Tank Trials: Ultra Low Maintenance Tanks | BRStv Investigates

Discussion in 'Reef Aquarium Discussion' started by randyBRS, Dec 1, 2017.

  1. Zoaeasy

    Zoaeasy Well-Known Member R2R Supporter Partner Member 2018

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    My 16 IM Nuvo ran at its best when I stopped doing anything with it including WC. Only one clown fish though.
    The Zoas and LPS and softies grew like crazy for almost a year.
    I decided to take up tank maintenance and stupidly started by thoroughly vacuum the sand bed and promptly killed the whole tank.
     
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  2. Paul B

    Paul B Well-Known Member R2R Supporter Reef Spotlight Award Build Thread Contributor Article Contributor

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    If you would like to do these comparisons that is fine, but most tanks on here are only 2 or 3 years old and you can't do any type of test on such new tanks because just about any tank will last that long no matter what you do or don't do. You wouldn't need to test, change water or dose anything in such a tank. Maybe your test should last five or more years.
    If you set up a new tank and throw a lot of money at it, it should look good for a couple of years. But I don't think that means much. It's like comparing the reliability of 3 year old cars. You won't get much data as those cars by nature shouldn't have any problems.
    Just my opinion of course.
     
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  3. Ryanbrs

    Ryanbrs Well-Known Member R2R Supporter Platinum Sponsor

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    I think there are two approaches, scientifically or simply results based with a reasonable assumption that the results can be replicated.

    A real scientific study just isn't feasible for something like this because the goal isn't faster growth, coloration or something measurable. We are looking for methods that produce awesome documentable tanks with as little work as possible. The measurable component might actually be "minutes spent on tank" and your own personal view of if the tank meets your visual standards :) Outside of that, I expect we will all have an interesting and fun discussion on each component, implementation and watch/explore the results they pan out.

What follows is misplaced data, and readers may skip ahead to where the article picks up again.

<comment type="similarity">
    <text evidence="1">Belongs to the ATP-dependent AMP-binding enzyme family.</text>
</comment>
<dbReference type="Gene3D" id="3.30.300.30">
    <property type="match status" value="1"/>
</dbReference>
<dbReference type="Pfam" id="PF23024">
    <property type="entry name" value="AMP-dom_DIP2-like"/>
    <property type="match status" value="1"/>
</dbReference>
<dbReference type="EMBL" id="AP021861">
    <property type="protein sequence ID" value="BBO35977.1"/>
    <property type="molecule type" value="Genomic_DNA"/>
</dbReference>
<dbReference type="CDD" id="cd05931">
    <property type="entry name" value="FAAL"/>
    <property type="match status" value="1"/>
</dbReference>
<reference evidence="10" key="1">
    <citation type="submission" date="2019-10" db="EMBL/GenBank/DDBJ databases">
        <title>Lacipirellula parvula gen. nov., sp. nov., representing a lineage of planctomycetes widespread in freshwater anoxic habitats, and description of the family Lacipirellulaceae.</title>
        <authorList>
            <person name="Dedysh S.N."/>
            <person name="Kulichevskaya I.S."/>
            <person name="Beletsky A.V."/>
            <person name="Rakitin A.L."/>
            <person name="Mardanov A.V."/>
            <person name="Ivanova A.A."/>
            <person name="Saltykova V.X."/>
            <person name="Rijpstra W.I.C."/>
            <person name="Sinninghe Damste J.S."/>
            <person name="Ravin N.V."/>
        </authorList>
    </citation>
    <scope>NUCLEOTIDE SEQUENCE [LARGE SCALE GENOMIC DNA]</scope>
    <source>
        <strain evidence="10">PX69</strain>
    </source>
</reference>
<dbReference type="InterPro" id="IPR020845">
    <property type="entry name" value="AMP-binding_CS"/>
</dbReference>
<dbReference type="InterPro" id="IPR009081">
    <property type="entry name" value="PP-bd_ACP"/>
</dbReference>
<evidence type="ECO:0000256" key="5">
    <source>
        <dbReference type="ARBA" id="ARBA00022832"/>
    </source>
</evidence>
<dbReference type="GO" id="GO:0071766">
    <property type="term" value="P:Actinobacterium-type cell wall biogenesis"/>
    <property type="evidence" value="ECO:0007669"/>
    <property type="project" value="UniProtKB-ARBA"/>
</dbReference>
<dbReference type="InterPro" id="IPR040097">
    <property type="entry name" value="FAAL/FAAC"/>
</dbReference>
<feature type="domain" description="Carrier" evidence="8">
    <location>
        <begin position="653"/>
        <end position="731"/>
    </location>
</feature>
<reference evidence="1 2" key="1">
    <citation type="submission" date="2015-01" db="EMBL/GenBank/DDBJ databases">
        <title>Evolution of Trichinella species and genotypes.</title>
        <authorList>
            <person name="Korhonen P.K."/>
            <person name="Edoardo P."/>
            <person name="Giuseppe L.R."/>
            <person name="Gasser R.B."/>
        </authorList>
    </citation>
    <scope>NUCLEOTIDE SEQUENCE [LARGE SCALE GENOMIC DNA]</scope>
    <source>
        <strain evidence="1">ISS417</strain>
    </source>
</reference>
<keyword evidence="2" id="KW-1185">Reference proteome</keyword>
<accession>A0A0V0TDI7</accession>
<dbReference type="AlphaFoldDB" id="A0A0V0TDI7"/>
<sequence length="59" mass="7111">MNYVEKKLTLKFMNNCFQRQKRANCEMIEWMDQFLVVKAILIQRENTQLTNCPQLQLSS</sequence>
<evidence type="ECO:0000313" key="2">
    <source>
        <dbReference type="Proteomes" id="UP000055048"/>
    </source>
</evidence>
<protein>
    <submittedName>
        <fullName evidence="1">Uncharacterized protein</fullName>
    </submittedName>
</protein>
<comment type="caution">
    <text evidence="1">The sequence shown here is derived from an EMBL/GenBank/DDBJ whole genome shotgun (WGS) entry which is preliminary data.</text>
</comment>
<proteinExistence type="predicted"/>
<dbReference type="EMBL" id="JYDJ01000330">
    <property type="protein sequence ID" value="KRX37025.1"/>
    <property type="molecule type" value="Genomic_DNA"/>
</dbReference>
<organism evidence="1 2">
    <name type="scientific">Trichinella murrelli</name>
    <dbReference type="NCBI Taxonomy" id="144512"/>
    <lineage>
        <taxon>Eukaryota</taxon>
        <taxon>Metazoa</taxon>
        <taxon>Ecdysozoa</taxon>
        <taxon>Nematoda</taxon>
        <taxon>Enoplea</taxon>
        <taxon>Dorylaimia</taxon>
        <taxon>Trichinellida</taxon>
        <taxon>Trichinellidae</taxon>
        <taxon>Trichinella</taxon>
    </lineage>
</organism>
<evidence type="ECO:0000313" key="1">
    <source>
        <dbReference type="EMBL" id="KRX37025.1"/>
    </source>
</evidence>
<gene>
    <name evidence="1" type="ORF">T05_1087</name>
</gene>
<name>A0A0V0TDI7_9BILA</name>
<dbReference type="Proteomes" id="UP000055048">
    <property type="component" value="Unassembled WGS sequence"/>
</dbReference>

That said we do have what I would refer to as close to scientific studies about to start in ~ February. You probably won't see a lot on them until we get them up and running but we are going to look at different variables effect on growth and coloration with controls.
     
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  4. Ryanbrs

    Ryanbrs Well-Known Member R2R Supporter Platinum Sponsor

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    I think this is pretty accurate. That said I do think two or three-year successful reefers deserve some respect for their achievement :) It hasn't been my personal experience that anyone can achieve that with minimal effort. At one point it was commonly thrown around the industry that the average reef aquarium only lasts a year. Around that point lack of maintenance, experience, system flaws or disinterest in the tank starts to show itself in either the poor health of the livestock or extremely healthy algae. I certainly think community based knowledge and technology have increased that success rate but 2-3 years is certainly a good sign that what you are doing is working. I wouldn't be surprised if 5 years probably puts you in the top 10-20% .

    I did find a couple of somewhat related reef2reef polls that are an interesting window into this kind of thing.

    https://www.reef2reef.com/threads/what-is-the-average-life-span-of-a-system-in-our-hobby.174557/

    https://www.reef2reef.com/threads/poll-when-do-you-consider-a-tank-mature.303679/

    https://www.reef2reef.com/threads/how-old-is-your-current-tank.22787/

    https://www.reef2reef.com/threads/how-old-is-your-tank.181812/
     
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  5. Paul B

    Paul B Well-Known Member R2R Supporter Reef Spotlight Award Build Thread Contributor Article Contributor

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    Of course they do. Any body who goes through the time and expense of setting up a reef tank deserves credit and respect. It is an expensive time consuming venture, especially in the beginning, but IMO a 3 year tank can not really be called a success. It may be eventually though. That is about a third the life span of a hermit crab. :rolleyes: It's good but to go along with this discussion I don't think you will get much usable data on such new tanks. A successful reef tank should last forever or until you purposely take it down.
    Tank crashes for any reason except power failures, or other acts of God are, to me failures. Not complete failures of course because as I said a tank of any age is an accomplishment.
    If a child, bird or dog lasts three years, is that a success?
    But I am enjoying this thread and will be quiet now, I promise. :p
     
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  6. Ryanbrs

    Ryanbrs Well-Known Member R2R Supporter Platinum Sponsor

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    I appreciate your high standards, Certainly a bar to meet!